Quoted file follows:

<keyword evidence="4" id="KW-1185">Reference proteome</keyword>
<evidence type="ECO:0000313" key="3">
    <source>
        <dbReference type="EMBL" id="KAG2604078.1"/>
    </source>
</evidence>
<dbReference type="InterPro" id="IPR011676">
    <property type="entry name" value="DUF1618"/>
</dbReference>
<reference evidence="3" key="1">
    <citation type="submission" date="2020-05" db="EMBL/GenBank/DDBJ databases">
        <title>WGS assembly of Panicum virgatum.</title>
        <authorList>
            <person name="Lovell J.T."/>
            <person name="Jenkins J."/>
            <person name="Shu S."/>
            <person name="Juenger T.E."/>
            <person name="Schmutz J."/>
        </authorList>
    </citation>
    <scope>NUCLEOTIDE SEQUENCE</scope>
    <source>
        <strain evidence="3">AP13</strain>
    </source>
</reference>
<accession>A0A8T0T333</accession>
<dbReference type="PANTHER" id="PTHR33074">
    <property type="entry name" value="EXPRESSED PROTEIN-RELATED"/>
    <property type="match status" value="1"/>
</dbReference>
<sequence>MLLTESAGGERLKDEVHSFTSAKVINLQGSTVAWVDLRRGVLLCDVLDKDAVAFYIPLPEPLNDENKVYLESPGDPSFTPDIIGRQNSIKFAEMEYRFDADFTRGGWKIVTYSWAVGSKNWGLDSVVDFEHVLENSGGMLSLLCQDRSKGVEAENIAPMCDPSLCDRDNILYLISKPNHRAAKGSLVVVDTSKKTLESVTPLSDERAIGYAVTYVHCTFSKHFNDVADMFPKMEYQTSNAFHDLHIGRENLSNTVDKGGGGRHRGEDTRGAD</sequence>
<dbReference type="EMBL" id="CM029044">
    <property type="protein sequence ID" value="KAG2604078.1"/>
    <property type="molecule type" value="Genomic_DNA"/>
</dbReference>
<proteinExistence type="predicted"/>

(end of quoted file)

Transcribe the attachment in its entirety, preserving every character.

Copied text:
<keyword evidence="4" id="KW-1185">Reference proteome</keyword>
<evidence type="ECO:0000313" key="3">
    <source>
        <dbReference type="EMBL" id="KAG2604078.1"/>
    </source>
</evidence>
<dbReference type="InterPro" id="IPR011676">
    <property type="entry name" value="DUF1618"/>
</dbReference>
<reference evidence="3" key="1">
    <citation type="submission" date="2020-05" db="EMBL/GenBank/DDBJ databases">
        <title>WGS assembly of Panicum virgatum.</title>
        <authorList>
            <person name="Lovell J.T."/>
            <person name="Jenkins J."/>
            <person name="Shu S."/>
            <person name="Juenger T.E."/>
            <person name="Schmutz J."/>
        </authorList>
    </citation>
    <scope>NUCLEOTIDE SEQUENCE</scope>
    <source>
        <strain evidence="3">AP13</strain>
    </source>
</reference>
<accession>A0A8T0T333</accession>
<dbReference type="PANTHER" id="PTHR33074">
    <property type="entry name" value="EXPRESSED PROTEIN-RELATED"/>
    <property type="match status" value="1"/>
</dbReference>
<sequence>MLLTESAGGERLKDEVHSFTSAKVINLQGSTVAWVDLRRGVLLCDVLDKDAVAFYIPLPEPLNDENKVYLESPGDPSFTPDIIGRQNSIKFAEMEYRFDADFTRGGWKIVTYSWAVGSKNWGLDSVVDFEHVLENSGGMLSLLCQDRSKGVEAENIAPMCDPSLCDRDNILYLISKPNHRAAKGSLVVVDTSKKTLESVTPLSDERAIGYAVTYVHCTFSKHFNDVADMFPKMEYQTSNAFHDLHIGRENLSNTVDKGGGGRHRGEDTRGAD</sequence>
<dbReference type="EMBL" id="CM029044">
    <property type="protein sequence ID" value="KAG2604078.1"/>
    <property type="molecule type" value="Genomic_DNA"/>
</dbReference>
<proteinExistence type="predicted"/>